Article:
7. Put your dishwasher to work scrubbing
Let your dishwasher do the work of cleaning bathroom vanity accessories, glass light fixtures, and other waterproof knickknacks. Just pop them in the top rack while you’re running a load and make sure to turn off the heat for the drying cycle. Once the dishwasher’s done, all you need to do is give them a quick swipe with a dry cloth.
8. Line refrigerator shelves with paper
Scrubbing spills or wiping away crumbs on refrigerator shelves is a thing of the past when you line them with plastic wrap or cling film. Choose a clear one so you can easily see the contents of your fridge and cut each piece to size then press it in place. Next time someone makes a mess you just gather up the soiled plastic and lay down a fresh piece, no scrubbing required.
9. Use body wash (not soap) in the shower
Soap scum is nasty stuff that makes your shower tiles look awful and breeds bacteria, too. Since soap scum is the product of hard water interacting with the fatty solids in bar soap, you can keep it from forming by switching to liquid body wash. You’ll still want to give those tiles a good scrub once you’ve made the switch, but after that you won’t have to worry about new scum growing.
10. Microwave your kitchen sponge daily
Sponges get nasty. Microwaves get nasty. A quick way to clean both is by washing your kitchen sponge with soap and water then popping it, dripping wet, into your microwave. Run the microwave on HIGH for 2 minutes then let the sponge sit and release steam. Once it’s cool, grab a paper towel and wipe loosened grime from the microwave walls and return your disinfected sponge to its place.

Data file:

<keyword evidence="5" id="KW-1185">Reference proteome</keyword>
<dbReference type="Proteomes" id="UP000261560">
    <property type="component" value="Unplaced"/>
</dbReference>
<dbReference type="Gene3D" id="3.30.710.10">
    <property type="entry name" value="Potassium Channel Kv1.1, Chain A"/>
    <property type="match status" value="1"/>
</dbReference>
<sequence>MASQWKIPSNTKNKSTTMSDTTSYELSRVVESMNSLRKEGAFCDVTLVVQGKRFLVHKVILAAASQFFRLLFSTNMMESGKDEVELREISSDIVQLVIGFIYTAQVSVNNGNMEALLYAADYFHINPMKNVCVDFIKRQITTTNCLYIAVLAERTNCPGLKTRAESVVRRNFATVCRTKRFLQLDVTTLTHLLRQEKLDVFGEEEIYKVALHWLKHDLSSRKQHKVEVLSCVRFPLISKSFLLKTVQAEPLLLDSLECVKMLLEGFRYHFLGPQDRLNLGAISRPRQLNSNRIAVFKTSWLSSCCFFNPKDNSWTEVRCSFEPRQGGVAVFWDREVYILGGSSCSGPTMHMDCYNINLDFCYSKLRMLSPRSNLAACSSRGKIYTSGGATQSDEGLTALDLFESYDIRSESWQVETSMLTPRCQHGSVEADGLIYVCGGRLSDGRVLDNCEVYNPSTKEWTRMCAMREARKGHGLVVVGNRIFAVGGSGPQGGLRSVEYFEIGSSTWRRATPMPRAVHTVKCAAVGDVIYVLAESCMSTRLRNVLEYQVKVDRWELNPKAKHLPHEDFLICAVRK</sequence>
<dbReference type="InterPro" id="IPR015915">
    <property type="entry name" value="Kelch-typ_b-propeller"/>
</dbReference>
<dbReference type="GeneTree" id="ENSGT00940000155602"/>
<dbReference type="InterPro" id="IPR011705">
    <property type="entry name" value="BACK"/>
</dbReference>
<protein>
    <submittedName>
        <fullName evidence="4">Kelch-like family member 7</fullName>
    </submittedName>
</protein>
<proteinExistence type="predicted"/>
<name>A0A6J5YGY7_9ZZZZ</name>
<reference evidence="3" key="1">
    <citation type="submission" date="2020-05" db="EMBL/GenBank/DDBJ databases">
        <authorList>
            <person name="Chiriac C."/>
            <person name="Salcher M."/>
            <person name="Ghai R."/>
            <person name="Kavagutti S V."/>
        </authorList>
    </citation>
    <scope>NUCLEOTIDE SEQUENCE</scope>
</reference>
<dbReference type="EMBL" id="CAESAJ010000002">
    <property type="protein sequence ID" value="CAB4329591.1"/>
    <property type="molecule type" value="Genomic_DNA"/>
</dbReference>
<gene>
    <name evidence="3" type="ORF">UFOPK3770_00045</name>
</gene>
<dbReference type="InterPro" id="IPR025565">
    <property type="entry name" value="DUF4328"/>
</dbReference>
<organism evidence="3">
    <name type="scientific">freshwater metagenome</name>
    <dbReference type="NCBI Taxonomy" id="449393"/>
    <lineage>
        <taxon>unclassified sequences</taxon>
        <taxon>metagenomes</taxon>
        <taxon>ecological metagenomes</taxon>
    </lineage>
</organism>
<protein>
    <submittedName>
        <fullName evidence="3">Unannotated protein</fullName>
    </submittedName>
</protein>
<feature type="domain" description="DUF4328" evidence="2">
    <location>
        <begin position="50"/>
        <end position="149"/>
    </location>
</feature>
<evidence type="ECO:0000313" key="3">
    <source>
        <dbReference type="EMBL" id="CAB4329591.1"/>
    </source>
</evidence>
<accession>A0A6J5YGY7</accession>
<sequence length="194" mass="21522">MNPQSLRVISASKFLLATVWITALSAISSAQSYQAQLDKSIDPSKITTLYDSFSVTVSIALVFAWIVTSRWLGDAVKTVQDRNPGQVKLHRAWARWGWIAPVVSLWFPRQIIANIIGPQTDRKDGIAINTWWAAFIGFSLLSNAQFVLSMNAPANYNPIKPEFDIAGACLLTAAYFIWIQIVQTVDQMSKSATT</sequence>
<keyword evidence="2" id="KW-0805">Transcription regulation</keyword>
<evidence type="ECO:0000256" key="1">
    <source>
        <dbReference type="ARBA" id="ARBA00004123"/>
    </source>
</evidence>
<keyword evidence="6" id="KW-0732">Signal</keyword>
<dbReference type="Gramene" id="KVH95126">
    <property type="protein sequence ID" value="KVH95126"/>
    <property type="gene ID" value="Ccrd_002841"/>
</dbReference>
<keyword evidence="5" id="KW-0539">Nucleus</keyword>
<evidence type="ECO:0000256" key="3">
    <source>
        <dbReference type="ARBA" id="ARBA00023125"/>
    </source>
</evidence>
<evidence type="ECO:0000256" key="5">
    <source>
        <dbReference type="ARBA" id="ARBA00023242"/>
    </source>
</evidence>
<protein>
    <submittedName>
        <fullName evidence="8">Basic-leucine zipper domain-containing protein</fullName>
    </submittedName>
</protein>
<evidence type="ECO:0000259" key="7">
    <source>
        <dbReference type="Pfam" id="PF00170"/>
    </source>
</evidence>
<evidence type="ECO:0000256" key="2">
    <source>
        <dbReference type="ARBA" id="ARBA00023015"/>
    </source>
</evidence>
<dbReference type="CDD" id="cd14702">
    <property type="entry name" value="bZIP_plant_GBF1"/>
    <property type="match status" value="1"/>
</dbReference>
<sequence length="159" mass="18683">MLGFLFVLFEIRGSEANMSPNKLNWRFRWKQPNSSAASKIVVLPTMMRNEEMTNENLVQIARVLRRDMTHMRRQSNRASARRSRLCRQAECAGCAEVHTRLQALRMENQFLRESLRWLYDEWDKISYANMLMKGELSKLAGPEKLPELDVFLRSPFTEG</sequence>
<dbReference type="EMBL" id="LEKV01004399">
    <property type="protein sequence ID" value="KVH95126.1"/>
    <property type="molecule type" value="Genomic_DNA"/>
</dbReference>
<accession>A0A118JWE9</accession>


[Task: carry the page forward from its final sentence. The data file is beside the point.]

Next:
11. Use dryer sheets to dust
Next time you’re doing the laundry don’t throw away your used dryer sheet. Use it to dust, instead. Even after use, a dryer sheet has enough texture to grab and hold onto dust. It also has enough surfactants left on it to leave behind a light, invisible layer of dust-repelling stuff. Try using one on your home’s baseboards, and they’ll stay clean twice as long!
12. Brush pets outside daily
Dogs and cats can make a house feel like home, but the hair they shed can make that home look dirty even when it’s not. Giving your pets a quick daily outdoor brushing can significantly reduce the amount of hair and dander floating in your home’s air. They’ll love the attention and fresh air, too!
13. Wipe up spills right away
Whether you splashed coffee on the counter while pouring your first cup or dripped foundation on the bathroom vanity while getting ready, don’t leave the mess to sit. When treated early enough most spills can be cleaned with plain water but, if ignored, may require tougher cleaning solutions and more effort. By managing messes as they’re made you’ll keep your home looking clean even when you haven’t actually cleaned it, and that’s almost as good as having a self-cleaning house!
If you liked these tips on how to have a self-cleaning house (almost), follow 2000 Flushes on the Stain Fighting Community Facebook page for more cleaning and organizing tips!